Separation Anxiety in Dogs: Things you can do to Help

What to do if your Dog has Separation Anxiety

If your dog struggles with separation anxiety, you might feel as if you’ve tried everything - and there’s every chance you have. Although it can feel overwhelming, and like nothing you do is working, perseverance is key. 

Separation anxiety in dogs is a debilitating condition, they are social creatures that enjoy being in the company of their owners. Your dog may develop separation anxiety for a number of reasons, and it can happen at any age. 

The most important thing is patience. Be kind to yourself and your dog. They aren’t doing this out of spite, it’s a way of self-soothing and dealing with the stress and anxiety they feel when you’re gone. So what can you do to help? We’ve put together a guide with a few options that should be a good starting point. 

More Tips: Socialising your puppy

What is separation anxiety?

One study defines separation anxiety as ‘distress in the absence of an attachment figure.’

Separation anxiety is an awful thing to see your dog go through, especially if it’s severe. However, it’s worth noting that there are different types of separation anxiety, all manifesting through different emotional responses. There is no root cause, but there are a few factors that can contribute to its development. Research has shown that whilst we diagnose the issue as separation anxiety, ‘... the relative significance of emotions such as fear, frustration and the panic associated with loss of an attachment figure may be fundamentally important to understand for effective treatment.’ 

So, whilst the final diagnosis may be separation anxiety, there could be a number of factors behind your dog’s distress. It could be boredom, discomfort, frustration, external triggers etc. Unfortunately, it’s not a one-size-fits-all issue. This is part of the reason it can be so difficult to find a solution. 

What are the Signs of Separation anxiety in dogs?

There are many signs of separation anxiety in dogs, some more severe than others.

Sad dog left aloneThey can vary, but will most commonly include:

  • Whining
  • Howling or barking
  • Panting or drooling
  • Destructive behaviours 
  • Scratching or chewing
  • Pacing and being unable to relax
  • Trembling
  • Going to the toilet indoors

There are other signs, but many are hard to detect as they will happen when you are not home. Getting a camera to monitor your dog can be a great way to find out what’s happening.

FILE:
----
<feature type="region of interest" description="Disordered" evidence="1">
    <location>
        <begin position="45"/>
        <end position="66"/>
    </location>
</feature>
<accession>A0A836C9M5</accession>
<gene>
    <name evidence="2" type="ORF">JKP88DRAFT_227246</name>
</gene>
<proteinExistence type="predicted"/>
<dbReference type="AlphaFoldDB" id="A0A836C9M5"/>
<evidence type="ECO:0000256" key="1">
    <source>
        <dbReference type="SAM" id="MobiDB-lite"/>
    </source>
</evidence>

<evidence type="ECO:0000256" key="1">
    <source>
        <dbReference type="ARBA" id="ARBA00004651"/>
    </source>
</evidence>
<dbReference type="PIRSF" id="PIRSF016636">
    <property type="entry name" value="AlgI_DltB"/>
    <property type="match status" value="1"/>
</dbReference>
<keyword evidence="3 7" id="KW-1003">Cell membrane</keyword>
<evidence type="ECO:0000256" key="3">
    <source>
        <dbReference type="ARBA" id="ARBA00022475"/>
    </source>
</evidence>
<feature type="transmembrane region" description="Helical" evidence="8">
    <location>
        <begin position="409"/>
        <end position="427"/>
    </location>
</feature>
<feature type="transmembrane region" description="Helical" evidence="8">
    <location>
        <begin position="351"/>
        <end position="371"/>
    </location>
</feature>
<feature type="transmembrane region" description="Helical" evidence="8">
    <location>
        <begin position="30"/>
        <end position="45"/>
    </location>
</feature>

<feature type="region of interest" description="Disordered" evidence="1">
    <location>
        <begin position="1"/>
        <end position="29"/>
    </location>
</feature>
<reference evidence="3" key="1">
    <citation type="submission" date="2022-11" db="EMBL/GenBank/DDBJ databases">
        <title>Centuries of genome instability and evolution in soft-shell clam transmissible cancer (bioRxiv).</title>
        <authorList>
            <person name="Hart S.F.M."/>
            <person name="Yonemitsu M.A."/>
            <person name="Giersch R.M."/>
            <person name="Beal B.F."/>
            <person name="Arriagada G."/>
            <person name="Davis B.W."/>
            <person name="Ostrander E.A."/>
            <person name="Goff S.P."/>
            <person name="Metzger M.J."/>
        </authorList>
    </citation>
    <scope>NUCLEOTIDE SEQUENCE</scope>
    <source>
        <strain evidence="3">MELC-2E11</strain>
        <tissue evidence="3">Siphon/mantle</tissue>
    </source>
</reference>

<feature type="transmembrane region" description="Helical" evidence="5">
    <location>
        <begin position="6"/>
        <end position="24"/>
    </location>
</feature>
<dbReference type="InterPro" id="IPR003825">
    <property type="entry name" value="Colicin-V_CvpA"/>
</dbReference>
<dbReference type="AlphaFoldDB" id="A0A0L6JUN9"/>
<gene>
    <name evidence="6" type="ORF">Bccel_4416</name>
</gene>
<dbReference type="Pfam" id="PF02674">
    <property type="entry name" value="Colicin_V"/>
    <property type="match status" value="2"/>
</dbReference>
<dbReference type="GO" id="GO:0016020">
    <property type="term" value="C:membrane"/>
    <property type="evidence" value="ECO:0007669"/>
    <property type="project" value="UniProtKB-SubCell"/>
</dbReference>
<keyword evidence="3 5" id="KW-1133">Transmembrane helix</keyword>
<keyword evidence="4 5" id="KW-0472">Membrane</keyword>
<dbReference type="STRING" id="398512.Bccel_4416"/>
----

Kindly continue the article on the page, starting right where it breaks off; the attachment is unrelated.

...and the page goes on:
However, if these signs have only recently developed, the first step is to make an appointment with your vet to rule out any medical issues. 

However, if these signs have only recently developed, the first step is to make an appointment with your vet to rule out any medical issues.

What to do if your dog has separation anxiety

We always advocate getting advice from professionals. Whether that’s your vet or working with a behaviourist or trainer. Given that it’s become a growing issue, there are people out there who are up to date with the best practices to guide you in the right direction.

If you haven’t already, consider finding a professional dog walker or pet sitter. Obviously, cost is a big factor here, and it’s not an option for everyone, but getting someone to pop in to take your dog out whilst you’re away, or having someone sit in for a few hours can help settle your dog. 

We’ve written about this in the past and included a few tips on things you can do to ease your dog’s worries when you’re not home. 

Separation anxiety can be treated, but it does require time and commitment. There is so much advice out there, so it’s normal to get overwhelmed and feel like you can’t cope.  If you’re struggling, talk to someone. You are not alone.

Read More: How to Choose the Right Dog Trainer
Where to get help with your dog’s separation anxiety

upset dog dealing with seperation anxietyIf you feel like you’ve tried everything, here are a few places you can go for further advice:

Looking for more tips? Check out our other guides and resources!
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